Giant squid!

Decoding H.P. Lovecraft

Giant squid!
Photo: Yinan Chen

Guest blogger Jonathan Wood is an Englishman living in New York, an author, and a geek dad. His debut novel, No Hero, was described by Publisher’s Weekly as “a funny, dark, rip-roaring adventure with a lot of heart.” Jonathan’s latest novel, Anti-Hero, follows the continuing adventures of Arthur Wallace and MI37 as they defend Britain from unspeakable cosmic horrors. Find out more about Jonathan at his website or on Twitter.

Ok, I realize this sounds like it’s going to be a sex advice column, but this is science fiction. So 1920s horror icons it is.

H.P. Lovecraft has one of the most distinctive vocabularies in our genre. Or at least he seems to. But how much did he actually use words like “gibbous” and “squamous,” and, while we’re at it, what the hell did he actually mean?

Used 1 time.

Once? Once? What the hell? For me and my friends, this was pretty much the definitive Lovecraftian word. Everything was squamous. You were squamous. Your mum was squamous. Also, for such a disgustingly, oozingly slick word, I find it rather disappointing that it means dry and scaly. Not off to a good start, Lovecraft. Not at all.

Used 4 times

Ok, so four times is better that once, but still, this is a disappointing showing for effulgence. In this case, it means “brightness or brilliant light radiating from something.” Technically that doesn’t preclude the brightness being caused by some sort of utterly vile ectoplasm, dripping from the pores of some unspeakable horror so I think that’s ok.

Used 9 times

OK, I’m excited because I knew this one. A disappointingly mundane word, though. It just means that the moon is less than a full circle and more than a half circle. It sounds like “gibber,” but basically means “semicircle with a paunch.” Not so horrific now, is it?

Used 2 times

According to my extensive (erm…) research, this is defined as “going beyond Euclidean principles in geometry, especially in contravening the postulate that only one line through a given point can be parallel to a given line.”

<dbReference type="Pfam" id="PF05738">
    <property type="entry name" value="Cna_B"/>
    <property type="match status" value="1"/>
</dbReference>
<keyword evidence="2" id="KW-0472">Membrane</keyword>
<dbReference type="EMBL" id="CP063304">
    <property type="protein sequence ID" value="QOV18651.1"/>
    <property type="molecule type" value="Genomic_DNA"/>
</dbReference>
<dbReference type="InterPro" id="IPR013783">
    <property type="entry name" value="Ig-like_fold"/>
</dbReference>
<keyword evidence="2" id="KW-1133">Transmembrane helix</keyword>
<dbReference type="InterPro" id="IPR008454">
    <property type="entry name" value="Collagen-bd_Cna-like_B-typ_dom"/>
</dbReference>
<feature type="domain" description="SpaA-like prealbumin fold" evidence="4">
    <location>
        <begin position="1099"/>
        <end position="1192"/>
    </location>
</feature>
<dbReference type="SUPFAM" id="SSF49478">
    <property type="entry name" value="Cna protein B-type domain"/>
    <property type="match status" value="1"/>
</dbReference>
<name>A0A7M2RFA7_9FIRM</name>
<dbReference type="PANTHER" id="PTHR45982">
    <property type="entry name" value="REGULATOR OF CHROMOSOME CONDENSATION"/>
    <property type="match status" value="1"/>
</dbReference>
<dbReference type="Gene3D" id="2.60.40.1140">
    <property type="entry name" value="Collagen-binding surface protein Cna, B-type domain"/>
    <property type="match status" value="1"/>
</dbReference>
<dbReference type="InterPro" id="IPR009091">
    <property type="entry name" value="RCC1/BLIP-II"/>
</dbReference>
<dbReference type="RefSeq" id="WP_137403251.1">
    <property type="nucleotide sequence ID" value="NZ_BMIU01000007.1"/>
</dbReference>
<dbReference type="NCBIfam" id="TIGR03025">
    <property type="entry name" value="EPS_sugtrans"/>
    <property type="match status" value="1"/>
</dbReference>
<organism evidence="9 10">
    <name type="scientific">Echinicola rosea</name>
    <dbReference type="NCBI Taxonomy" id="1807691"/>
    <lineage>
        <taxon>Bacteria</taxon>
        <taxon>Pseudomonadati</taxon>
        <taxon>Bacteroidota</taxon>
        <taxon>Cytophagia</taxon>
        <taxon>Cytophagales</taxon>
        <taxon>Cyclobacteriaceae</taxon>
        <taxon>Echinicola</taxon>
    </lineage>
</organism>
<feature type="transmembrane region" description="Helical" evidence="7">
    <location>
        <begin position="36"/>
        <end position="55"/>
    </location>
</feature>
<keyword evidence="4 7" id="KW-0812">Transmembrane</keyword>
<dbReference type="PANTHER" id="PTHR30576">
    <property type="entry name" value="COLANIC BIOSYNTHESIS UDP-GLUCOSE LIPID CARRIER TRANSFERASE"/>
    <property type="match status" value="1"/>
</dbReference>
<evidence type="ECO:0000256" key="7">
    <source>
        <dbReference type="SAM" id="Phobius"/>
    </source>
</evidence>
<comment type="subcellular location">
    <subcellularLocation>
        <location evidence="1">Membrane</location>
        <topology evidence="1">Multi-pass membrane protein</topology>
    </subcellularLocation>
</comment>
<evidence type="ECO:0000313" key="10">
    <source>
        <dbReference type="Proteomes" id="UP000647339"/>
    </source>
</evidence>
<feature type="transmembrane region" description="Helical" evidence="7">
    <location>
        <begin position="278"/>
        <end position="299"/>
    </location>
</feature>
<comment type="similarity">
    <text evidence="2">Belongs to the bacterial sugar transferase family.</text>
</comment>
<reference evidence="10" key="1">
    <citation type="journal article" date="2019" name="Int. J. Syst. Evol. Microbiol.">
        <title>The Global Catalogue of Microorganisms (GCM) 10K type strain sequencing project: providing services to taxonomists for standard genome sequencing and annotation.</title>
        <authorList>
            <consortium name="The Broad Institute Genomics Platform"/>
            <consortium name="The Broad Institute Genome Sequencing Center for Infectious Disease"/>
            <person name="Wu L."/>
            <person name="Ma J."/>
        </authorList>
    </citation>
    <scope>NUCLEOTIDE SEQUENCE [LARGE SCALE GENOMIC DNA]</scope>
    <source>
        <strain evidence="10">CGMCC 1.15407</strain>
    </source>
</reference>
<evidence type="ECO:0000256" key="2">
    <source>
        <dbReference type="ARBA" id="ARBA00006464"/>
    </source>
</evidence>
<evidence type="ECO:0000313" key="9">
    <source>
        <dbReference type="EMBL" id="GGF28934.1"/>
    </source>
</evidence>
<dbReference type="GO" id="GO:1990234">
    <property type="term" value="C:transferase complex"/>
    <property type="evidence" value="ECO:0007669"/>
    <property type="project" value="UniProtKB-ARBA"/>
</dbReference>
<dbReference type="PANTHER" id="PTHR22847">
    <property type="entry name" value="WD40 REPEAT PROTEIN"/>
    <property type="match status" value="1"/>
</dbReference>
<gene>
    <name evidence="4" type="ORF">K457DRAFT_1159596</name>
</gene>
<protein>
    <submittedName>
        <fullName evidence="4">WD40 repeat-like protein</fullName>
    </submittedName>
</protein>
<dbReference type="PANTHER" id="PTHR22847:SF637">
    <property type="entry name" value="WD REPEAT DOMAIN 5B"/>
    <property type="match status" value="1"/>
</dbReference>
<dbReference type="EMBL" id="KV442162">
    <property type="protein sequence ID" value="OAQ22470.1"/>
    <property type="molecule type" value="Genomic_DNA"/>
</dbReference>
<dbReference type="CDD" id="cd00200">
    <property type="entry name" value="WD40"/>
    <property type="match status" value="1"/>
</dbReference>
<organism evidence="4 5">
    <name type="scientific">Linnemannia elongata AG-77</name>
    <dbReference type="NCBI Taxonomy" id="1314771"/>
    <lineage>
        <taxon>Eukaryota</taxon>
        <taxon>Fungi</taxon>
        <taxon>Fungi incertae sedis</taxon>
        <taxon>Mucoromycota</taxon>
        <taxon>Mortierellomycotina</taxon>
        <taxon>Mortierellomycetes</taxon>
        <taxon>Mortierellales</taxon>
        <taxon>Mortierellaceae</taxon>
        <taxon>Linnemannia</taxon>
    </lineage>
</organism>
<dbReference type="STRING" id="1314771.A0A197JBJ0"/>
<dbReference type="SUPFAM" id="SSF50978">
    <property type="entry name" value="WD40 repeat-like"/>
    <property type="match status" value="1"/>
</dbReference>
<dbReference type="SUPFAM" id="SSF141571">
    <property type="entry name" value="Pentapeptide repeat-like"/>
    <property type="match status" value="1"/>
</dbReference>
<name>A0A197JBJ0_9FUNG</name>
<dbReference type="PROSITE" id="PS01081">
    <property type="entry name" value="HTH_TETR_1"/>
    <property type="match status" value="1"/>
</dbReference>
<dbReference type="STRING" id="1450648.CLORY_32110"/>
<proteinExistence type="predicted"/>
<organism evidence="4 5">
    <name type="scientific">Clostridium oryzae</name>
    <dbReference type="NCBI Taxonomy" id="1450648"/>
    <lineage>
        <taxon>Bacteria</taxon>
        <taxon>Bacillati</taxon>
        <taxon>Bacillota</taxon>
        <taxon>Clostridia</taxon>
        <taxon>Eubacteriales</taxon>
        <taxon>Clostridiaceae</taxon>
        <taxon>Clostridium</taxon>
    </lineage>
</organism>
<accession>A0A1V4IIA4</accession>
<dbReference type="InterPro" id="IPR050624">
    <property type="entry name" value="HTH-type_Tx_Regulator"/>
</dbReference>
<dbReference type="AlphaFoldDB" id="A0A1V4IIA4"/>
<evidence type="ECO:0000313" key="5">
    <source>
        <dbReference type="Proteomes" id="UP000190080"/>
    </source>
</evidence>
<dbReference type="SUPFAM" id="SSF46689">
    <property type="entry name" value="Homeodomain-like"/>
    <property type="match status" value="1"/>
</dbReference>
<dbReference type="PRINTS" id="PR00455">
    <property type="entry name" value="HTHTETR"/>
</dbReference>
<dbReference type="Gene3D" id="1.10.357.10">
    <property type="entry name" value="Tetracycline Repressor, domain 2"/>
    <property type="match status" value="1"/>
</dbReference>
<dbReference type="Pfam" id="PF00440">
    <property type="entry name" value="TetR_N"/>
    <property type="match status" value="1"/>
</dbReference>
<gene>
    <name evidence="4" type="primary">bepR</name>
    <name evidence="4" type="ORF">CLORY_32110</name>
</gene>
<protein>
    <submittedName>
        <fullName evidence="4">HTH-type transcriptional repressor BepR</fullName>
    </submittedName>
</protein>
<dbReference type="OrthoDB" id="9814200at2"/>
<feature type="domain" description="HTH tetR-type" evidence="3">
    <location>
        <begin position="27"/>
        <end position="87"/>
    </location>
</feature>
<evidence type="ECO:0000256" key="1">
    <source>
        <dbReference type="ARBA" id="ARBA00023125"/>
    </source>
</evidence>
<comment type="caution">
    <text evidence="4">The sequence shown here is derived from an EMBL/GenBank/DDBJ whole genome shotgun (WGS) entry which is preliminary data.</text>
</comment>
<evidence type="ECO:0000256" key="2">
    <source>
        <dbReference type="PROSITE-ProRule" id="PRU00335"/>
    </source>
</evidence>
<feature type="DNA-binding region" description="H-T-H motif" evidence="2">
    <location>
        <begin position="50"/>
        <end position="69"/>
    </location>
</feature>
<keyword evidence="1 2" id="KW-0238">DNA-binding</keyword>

After I recovered from going cross-eyed, I tried again, and, basically, in Euclidean geometry, if you have a line and a point, there is only one line parallel to the first that can pass through that point. In non-Euclidean, more than one line can pass through the point, possibly even infinite lines, because, according to the internet, reasons.

I don’t know, it got weird. You win this time, Lovecraft. That sounds strange as all hell.

Used 6 times

“Of or relating to the River Styx,” the river that one had to cross in order to get to Hades. Suitably demonic and dark. A bit classical in its stylings, but it has bonus points for a nice squidgy sound in the middle with the soft “g.” Lovecraft is crawling back towards creepy.

Used 23 times

This is more like it. “Weird and sinister or ghostly.” This is the money word of Lovecraftian fiction. Forget “squamous.” “Non-Euclidean” can go hang. We’re all eldritch, all the time, baby.

Used 21 times

Ok, we’re cooking with gas now. Gambrel. I don’t know? Something about dancing goat hooves going tipper tap across the skein of my sanity, right? Let me see, let me see…

“A roof with two sides, each of which has a shallower slope above a steeper one.”


Used 9 times

“Dark, shadowy, or obscure.” I think we’re back on track here. This is…

Wait, no, I’m sorry. This is outweighed two to one by a bloody architectural detail? What the hell? “Gambrel” is just describing a roof? That’s what’s tenebrous around here: the overuse of “gambrel.”

Used 16 times

Hmm… “Howl or wail as an expression of strong emotion, typically grief.” That’s two good ones in a row, I suppose. And together that’s more times than bloody “gambrel” shows up.

Bloody “gambrel.”

Used 46 times

Ok, yes, I know what “cat” means. It’s just… 46 times. We get squamous once, and cat 46 times? That’s twice as many showings as “eldritch” even. I mean, is Lovecraft a horror icon, or a contributor to Cat Fancy magazine? Did I look up the wrong dude here?

Or… Wait… Is there a secret message? Dark, unknown masters capable of mind-bending, unspeakable horrors…


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5 thoughts on “Decoding H.P. Lovecraft

  1. Damn. I live in a house with a gambrel roof, and was confronted by the ululating cry of an eldritch cat last night.

    No, seriously. Sounded like the darned thing was sitting in the well of my basement window.

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